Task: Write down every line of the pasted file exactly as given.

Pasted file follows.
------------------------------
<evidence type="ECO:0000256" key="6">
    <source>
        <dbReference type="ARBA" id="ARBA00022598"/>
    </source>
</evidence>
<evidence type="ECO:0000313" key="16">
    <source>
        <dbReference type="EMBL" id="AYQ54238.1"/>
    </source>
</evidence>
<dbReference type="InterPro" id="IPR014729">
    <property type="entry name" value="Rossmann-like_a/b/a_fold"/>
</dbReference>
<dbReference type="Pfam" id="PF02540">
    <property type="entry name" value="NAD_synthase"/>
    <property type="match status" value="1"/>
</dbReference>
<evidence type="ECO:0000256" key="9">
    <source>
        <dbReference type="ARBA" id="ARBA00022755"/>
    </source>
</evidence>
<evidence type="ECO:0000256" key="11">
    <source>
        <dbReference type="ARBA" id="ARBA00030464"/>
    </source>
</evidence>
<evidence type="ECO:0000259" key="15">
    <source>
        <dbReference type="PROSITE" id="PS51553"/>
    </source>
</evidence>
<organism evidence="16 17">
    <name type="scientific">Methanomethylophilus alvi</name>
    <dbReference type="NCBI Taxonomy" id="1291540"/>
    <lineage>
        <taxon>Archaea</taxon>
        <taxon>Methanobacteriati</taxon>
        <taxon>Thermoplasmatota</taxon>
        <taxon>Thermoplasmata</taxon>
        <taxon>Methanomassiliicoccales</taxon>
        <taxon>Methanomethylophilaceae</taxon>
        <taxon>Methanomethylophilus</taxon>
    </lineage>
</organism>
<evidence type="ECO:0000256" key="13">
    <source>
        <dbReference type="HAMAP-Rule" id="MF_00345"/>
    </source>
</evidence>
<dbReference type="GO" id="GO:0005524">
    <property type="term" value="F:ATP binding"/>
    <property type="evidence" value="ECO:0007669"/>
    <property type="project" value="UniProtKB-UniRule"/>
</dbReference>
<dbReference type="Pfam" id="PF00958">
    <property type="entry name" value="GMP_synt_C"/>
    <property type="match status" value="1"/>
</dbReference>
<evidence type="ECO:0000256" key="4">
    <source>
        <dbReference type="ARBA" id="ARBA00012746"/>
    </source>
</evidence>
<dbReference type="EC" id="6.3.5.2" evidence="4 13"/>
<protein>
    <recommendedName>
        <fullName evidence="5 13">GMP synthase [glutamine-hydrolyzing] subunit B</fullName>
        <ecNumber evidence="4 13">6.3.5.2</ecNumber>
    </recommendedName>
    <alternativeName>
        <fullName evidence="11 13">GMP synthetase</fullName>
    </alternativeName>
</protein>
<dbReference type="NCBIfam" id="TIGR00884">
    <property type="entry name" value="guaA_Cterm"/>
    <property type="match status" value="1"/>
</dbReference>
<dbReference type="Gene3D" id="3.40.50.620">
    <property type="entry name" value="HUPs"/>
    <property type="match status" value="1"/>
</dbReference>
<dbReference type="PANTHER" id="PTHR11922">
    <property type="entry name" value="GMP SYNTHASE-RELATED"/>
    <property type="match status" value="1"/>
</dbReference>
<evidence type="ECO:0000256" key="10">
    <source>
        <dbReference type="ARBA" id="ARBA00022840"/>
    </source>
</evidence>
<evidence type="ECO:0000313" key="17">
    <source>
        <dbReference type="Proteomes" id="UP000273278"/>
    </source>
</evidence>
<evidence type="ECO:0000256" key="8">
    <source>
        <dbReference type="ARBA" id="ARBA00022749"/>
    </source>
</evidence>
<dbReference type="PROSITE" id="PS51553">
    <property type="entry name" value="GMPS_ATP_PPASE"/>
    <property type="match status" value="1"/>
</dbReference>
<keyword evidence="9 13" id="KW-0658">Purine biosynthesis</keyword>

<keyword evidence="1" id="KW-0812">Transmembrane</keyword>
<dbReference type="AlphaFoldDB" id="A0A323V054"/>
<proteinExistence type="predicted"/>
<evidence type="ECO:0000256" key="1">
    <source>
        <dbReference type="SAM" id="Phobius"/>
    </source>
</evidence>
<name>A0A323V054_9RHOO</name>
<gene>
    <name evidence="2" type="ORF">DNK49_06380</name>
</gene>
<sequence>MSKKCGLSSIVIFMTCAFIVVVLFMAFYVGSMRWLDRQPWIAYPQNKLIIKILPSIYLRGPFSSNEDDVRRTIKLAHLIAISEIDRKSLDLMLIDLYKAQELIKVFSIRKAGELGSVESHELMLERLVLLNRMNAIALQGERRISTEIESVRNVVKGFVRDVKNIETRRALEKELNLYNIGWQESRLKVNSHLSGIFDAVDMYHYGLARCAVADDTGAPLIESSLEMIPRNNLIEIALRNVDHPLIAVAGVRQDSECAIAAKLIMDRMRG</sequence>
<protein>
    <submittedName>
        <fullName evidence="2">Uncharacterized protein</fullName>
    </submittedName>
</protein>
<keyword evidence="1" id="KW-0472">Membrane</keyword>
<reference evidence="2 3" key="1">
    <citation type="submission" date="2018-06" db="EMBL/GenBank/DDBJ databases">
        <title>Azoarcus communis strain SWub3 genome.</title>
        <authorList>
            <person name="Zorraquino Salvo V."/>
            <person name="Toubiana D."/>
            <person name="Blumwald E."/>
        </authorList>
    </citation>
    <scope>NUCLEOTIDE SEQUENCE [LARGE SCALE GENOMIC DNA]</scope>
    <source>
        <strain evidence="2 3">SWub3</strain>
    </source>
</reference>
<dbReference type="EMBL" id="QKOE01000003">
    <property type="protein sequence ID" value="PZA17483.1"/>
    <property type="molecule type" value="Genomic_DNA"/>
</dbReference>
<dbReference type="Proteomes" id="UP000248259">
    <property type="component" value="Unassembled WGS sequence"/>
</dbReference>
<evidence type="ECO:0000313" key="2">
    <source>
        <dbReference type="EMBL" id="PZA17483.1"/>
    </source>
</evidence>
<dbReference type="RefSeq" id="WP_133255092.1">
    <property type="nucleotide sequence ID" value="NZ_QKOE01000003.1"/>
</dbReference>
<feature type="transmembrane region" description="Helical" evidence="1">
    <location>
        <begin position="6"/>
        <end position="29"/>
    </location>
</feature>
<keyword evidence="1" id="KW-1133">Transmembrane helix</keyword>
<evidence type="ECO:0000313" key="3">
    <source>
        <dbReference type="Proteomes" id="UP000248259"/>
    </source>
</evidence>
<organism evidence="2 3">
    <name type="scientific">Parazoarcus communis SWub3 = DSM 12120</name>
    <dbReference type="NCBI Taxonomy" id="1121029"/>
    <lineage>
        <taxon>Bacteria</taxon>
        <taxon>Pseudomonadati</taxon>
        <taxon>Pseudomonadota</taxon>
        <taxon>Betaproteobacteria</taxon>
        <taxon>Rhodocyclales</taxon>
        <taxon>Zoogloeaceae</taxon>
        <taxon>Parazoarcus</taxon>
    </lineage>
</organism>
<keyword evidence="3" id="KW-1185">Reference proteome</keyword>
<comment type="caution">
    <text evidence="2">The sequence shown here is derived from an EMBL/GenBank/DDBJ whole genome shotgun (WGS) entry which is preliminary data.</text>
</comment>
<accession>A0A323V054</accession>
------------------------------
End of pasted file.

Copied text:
<evidence type="ECO:0000256" key="6">
    <source>
        <dbReference type="ARBA" id="ARBA00022598"/>
    </source>
</evidence>
<evidence type="ECO:0000313" key="16">
    <source>
        <dbReference type="EMBL" id="AYQ54238.1"/>
    </source>
</evidence>
<dbReference type="InterPro" id="IPR014729">
    <property type="entry name" value="Rossmann-like_a/b/a_fold"/>
</dbReference>
<dbReference type="Pfam" id="PF02540">
    <property type="entry name" value="NAD_synthase"/>
    <property type="match status" value="1"/>
</dbReference>
<evidence type="ECO:0000256" key="9">
    <source>
        <dbReference type="ARBA" id="ARBA00022755"/>
    </source>
</evidence>
<evidence type="ECO:0000256" key="11">
    <source>
        <dbReference type="ARBA" id="ARBA00030464"/>
    </source>
</evidence>
<evidence type="ECO:0000259" key="15">
    <source>
        <dbReference type="PROSITE" id="PS51553"/>
    </source>
</evidence>
<organism evidence="16 17">
    <name type="scientific">Methanomethylophilus alvi</name>
    <dbReference type="NCBI Taxonomy" id="1291540"/>
    <lineage>
        <taxon>Archaea</taxon>
        <taxon>Methanobacteriati</taxon>
        <taxon>Thermoplasmatota</taxon>
        <taxon>Thermoplasmata</taxon>
        <taxon>Methanomassiliicoccales</taxon>
        <taxon>Methanomethylophilaceae</taxon>
        <taxon>Methanomethylophilus</taxon>
    </lineage>
</organism>
<evidence type="ECO:0000256" key="13">
    <source>
        <dbReference type="HAMAP-Rule" id="MF_00345"/>
    </source>
</evidence>
<dbReference type="GO" id="GO:0005524">
    <property type="term" value="F:ATP binding"/>
    <property type="evidence" value="ECO:0007669"/>
    <property type="project" value="UniProtKB-UniRule"/>
</dbReference>
<dbReference type="Pfam" id="PF00958">
    <property type="entry name" value="GMP_synt_C"/>
    <property type="match status" value="1"/>
</dbReference>
<evidence type="ECO:0000256" key="4">
    <source>
        <dbReference type="ARBA" id="ARBA00012746"/>
    </source>
</evidence>
<dbReference type="EC" id="6.3.5.2" evidence="4 13"/>
<protein>
    <recommendedName>
        <fullName evidence="5 13">GMP synthase [glutamine-hydrolyzing] subunit B</fullName>
        <ecNumber evidence="4 13">6.3.5.2</ecNumber>
    </recommendedName>
    <alternativeName>
        <fullName evidence="11 13">GMP synthetase</fullName>
    </alternativeName>
</protein>
<dbReference type="NCBIfam" id="TIGR00884">
    <property type="entry name" value="guaA_Cterm"/>
    <property type="match status" value="1"/>
</dbReference>
<dbReference type="Gene3D" id="3.40.50.620">
    <property type="entry name" value="HUPs"/>
    <property type="match status" value="1"/>
</dbReference>
<dbReference type="PANTHER" id="PTHR11922">
    <property type="entry name" value="GMP SYNTHASE-RELATED"/>
    <property type="match status" value="1"/>
</dbReference>
<evidence type="ECO:0000256" key="10">
    <source>
        <dbReference type="ARBA" id="ARBA00022840"/>
    </source>
</evidence>
<evidence type="ECO:0000313" key="17">
    <source>
        <dbReference type="Proteomes" id="UP000273278"/>
    </source>
</evidence>
<evidence type="ECO:0000256" key="8">
    <source>
        <dbReference type="ARBA" id="ARBA00022749"/>
    </source>
</evidence>
<dbReference type="PROSITE" id="PS51553">
    <property type="entry name" value="GMPS_ATP_PPASE"/>
    <property type="match status" value="1"/>
</dbReference>
<keyword evidence="9 13" id="KW-0658">Purine biosynthesis</keyword>

<keyword evidence="1" id="KW-0812">Transmembrane</keyword>
<dbReference type="AlphaFoldDB" id="A0A323V054"/>
<proteinExistence type="predicted"/>
<evidence type="ECO:0000256" key="1">
    <source>
        <dbReference type="SAM" id="Phobius"/>
    </source>
</evidence>
<name>A0A323V054_9RHOO</name>
<gene>
    <name evidence="2" type="ORF">DNK49_06380</name>
</gene>
<sequence>MSKKCGLSSIVIFMTCAFIVVVLFMAFYVGSMRWLDRQPWIAYPQNKLIIKILPSIYLRGPFSSNEDDVRRTIKLAHLIAISEIDRKSLDLMLIDLYKAQELIKVFSIRKAGELGSVESHELMLERLVLLNRMNAIALQGERRISTEIESVRNVVKGFVRDVKNIETRRALEKELNLYNIGWQESRLKVNSHLSGIFDAVDMYHYGLARCAVADDTGAPLIESSLEMIPRNNLIEIALRNVDHPLIAVAGVRQDSECAIAAKLIMDRMRG</sequence>
<protein>
    <submittedName>
        <fullName evidence="2">Uncharacterized protein</fullName>
    </submittedName>
</protein>
<keyword evidence="1" id="KW-0472">Membrane</keyword>
<reference evidence="2 3" key="1">
    <citation type="submission" date="2018-06" db="EMBL/GenBank/DDBJ databases">
        <title>Azoarcus communis strain SWub3 genome.</title>
        <authorList>
            <person name="Zorraquino Salvo V."/>
            <person name="Toubiana D."/>
            <person name="Blumwald E."/>
        </authorList>
    </citation>
    <scope>NUCLEOTIDE SEQUENCE [LARGE SCALE GENOMIC DNA]</scope>
    <source>
        <strain evidence="2 3">SWub3</strain>
    </source>
</reference>
<dbReference type="EMBL" id="QKOE01000003">
    <property type="protein sequence ID" value="PZA17483.1"/>
    <property type="molecule type" value="Genomic_DNA"/>
</dbReference>
<dbReference type="Proteomes" id="UP000248259">
    <property type="component" value="Unassembled WGS sequence"/>
</dbReference>
<evidence type="ECO:0000313" key="2">
    <source>
        <dbReference type="EMBL" id="PZA17483.1"/>
    </source>
</evidence>
<dbReference type="RefSeq" id="WP_133255092.1">
    <property type="nucleotide sequence ID" value="NZ_QKOE01000003.1"/>
</dbReference>
<feature type="transmembrane region" description="Helical" evidence="1">
    <location>
        <begin position="6"/>
        <end position="29"/>
    </location>
</feature>
<keyword evidence="1" id="KW-1133">Transmembrane helix</keyword>
<evidence type="ECO:0000313" key="3">
    <source>
        <dbReference type="Proteomes" id="UP000248259"/>
    </source>
</evidence>
<organism evidence="2 3">
    <name type="scientific">Parazoarcus communis SWub3 = DSM 12120</name>
    <dbReference type="NCBI Taxonomy" id="1121029"/>
    <lineage>
        <taxon>Bacteria</taxon>
        <taxon>Pseudomonadati</taxon>
        <taxon>Pseudomonadota</taxon>
        <taxon>Betaproteobacteria</taxon>
        <taxon>Rhodocyclales</taxon>
        <taxon>Zoogloeaceae</taxon>
        <taxon>Parazoarcus</taxon>
    </lineage>
</organism>
<keyword evidence="3" id="KW-1185">Reference proteome</keyword>
<comment type="caution">
    <text evidence="2">The sequence shown here is derived from an EMBL/GenBank/DDBJ whole genome shotgun (WGS) entry which is preliminary data.</text>
</comment>
<accession>A0A323V054</accession>